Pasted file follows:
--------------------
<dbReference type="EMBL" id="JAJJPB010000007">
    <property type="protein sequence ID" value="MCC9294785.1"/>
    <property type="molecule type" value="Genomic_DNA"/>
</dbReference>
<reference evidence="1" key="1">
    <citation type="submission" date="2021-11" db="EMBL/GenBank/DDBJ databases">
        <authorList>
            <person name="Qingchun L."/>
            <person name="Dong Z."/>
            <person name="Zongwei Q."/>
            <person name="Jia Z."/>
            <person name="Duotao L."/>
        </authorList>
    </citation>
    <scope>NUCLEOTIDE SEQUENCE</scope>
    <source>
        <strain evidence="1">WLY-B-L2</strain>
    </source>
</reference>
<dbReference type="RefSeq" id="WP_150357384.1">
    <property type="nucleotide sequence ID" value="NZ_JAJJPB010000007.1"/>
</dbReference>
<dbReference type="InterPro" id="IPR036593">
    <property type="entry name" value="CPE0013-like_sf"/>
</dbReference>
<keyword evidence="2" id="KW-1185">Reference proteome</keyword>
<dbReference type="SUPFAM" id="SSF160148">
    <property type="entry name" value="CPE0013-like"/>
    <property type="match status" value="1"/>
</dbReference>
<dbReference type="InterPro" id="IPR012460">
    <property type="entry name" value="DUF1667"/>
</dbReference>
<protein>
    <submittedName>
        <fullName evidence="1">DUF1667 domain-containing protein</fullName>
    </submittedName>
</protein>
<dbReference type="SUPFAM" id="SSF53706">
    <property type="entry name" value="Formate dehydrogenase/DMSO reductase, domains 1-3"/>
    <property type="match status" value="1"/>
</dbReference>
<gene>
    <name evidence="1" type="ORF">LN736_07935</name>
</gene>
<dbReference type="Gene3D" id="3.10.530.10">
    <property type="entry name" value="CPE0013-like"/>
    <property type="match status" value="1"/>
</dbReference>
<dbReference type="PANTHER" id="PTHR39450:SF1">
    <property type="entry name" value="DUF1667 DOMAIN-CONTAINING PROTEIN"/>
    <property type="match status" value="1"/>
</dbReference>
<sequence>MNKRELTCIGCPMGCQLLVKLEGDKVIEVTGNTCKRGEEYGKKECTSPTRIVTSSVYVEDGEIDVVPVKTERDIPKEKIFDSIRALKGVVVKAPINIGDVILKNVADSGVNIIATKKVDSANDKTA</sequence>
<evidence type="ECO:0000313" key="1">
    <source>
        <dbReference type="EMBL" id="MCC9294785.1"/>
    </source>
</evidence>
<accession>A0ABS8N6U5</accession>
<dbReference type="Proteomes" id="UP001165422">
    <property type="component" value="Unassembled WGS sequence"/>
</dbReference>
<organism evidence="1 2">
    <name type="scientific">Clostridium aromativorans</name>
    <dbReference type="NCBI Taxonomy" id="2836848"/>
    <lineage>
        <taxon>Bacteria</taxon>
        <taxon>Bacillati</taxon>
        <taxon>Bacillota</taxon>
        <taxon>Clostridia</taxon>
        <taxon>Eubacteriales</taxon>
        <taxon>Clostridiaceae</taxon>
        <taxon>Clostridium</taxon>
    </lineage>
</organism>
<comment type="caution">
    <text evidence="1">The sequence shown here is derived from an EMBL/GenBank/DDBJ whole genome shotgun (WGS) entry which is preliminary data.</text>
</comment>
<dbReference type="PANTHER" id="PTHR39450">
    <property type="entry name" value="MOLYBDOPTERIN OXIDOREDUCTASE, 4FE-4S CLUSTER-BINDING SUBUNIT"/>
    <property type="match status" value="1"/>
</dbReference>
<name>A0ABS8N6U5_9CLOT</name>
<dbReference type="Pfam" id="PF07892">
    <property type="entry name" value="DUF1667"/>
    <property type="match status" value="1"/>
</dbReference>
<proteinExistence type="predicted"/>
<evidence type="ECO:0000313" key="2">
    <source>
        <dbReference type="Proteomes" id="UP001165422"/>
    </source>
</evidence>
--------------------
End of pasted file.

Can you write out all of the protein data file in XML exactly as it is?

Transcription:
<dbReference type="EMBL" id="JAJJPB010000007">
    <property type="protein sequence ID" value="MCC9294785.1"/>
    <property type="molecule type" value="Genomic_DNA"/>
</dbReference>
<reference evidence="1" key="1">
    <citation type="submission" date="2021-11" db="EMBL/GenBank/DDBJ databases">
        <authorList>
            <person name="Qingchun L."/>
            <person name="Dong Z."/>
            <person name="Zongwei Q."/>
            <person name="Jia Z."/>
            <person name="Duotao L."/>
        </authorList>
    </citation>
    <scope>NUCLEOTIDE SEQUENCE</scope>
    <source>
        <strain evidence="1">WLY-B-L2</strain>
    </source>
</reference>
<dbReference type="RefSeq" id="WP_150357384.1">
    <property type="nucleotide sequence ID" value="NZ_JAJJPB010000007.1"/>
</dbReference>
<dbReference type="InterPro" id="IPR036593">
    <property type="entry name" value="CPE0013-like_sf"/>
</dbReference>
<keyword evidence="2" id="KW-1185">Reference proteome</keyword>
<dbReference type="SUPFAM" id="SSF160148">
    <property type="entry name" value="CPE0013-like"/>
    <property type="match status" value="1"/>
</dbReference>
<dbReference type="InterPro" id="IPR012460">
    <property type="entry name" value="DUF1667"/>
</dbReference>
<protein>
    <submittedName>
        <fullName evidence="1">DUF1667 domain-containing protein</fullName>
    </submittedName>
</protein>
<dbReference type="SUPFAM" id="SSF53706">
    <property type="entry name" value="Formate dehydrogenase/DMSO reductase, domains 1-3"/>
    <property type="match status" value="1"/>
</dbReference>
<gene>
    <name evidence="1" type="ORF">LN736_07935</name>
</gene>
<dbReference type="Gene3D" id="3.10.530.10">
    <property type="entry name" value="CPE0013-like"/>
    <property type="match status" value="1"/>
</dbReference>
<dbReference type="PANTHER" id="PTHR39450:SF1">
    <property type="entry name" value="DUF1667 DOMAIN-CONTAINING PROTEIN"/>
    <property type="match status" value="1"/>
</dbReference>
<sequence>MNKRELTCIGCPMGCQLLVKLEGDKVIEVTGNTCKRGEEYGKKECTSPTRIVTSSVYVEDGEIDVVPVKTERDIPKEKIFDSIRALKGVVVKAPINIGDVILKNVADSGVNIIATKKVDSANDKTA</sequence>
<evidence type="ECO:0000313" key="1">
    <source>
        <dbReference type="EMBL" id="MCC9294785.1"/>
    </source>
</evidence>
<accession>A0ABS8N6U5</accession>
<dbReference type="Proteomes" id="UP001165422">
    <property type="component" value="Unassembled WGS sequence"/>
</dbReference>
<organism evidence="1 2">
    <name type="scientific">Clostridium aromativorans</name>
    <dbReference type="NCBI Taxonomy" id="2836848"/>
    <lineage>
        <taxon>Bacteria</taxon>
        <taxon>Bacillati</taxon>
        <taxon>Bacillota</taxon>
        <taxon>Clostridia</taxon>
        <taxon>Eubacteriales</taxon>
        <taxon>Clostridiaceae</taxon>
        <taxon>Clostridium</taxon>
    </lineage>
</organism>
<comment type="caution">
    <text evidence="1">The sequence shown here is derived from an EMBL/GenBank/DDBJ whole genome shotgun (WGS) entry which is preliminary data.</text>
</comment>
<dbReference type="PANTHER" id="PTHR39450">
    <property type="entry name" value="MOLYBDOPTERIN OXIDOREDUCTASE, 4FE-4S CLUSTER-BINDING SUBUNIT"/>
    <property type="match status" value="1"/>
</dbReference>
<name>A0ABS8N6U5_9CLOT</name>
<dbReference type="Pfam" id="PF07892">
    <property type="entry name" value="DUF1667"/>
    <property type="match status" value="1"/>
</dbReference>
<proteinExistence type="predicted"/>
<evidence type="ECO:0000313" key="2">
    <source>
        <dbReference type="Proteomes" id="UP001165422"/>
    </source>
</evidence>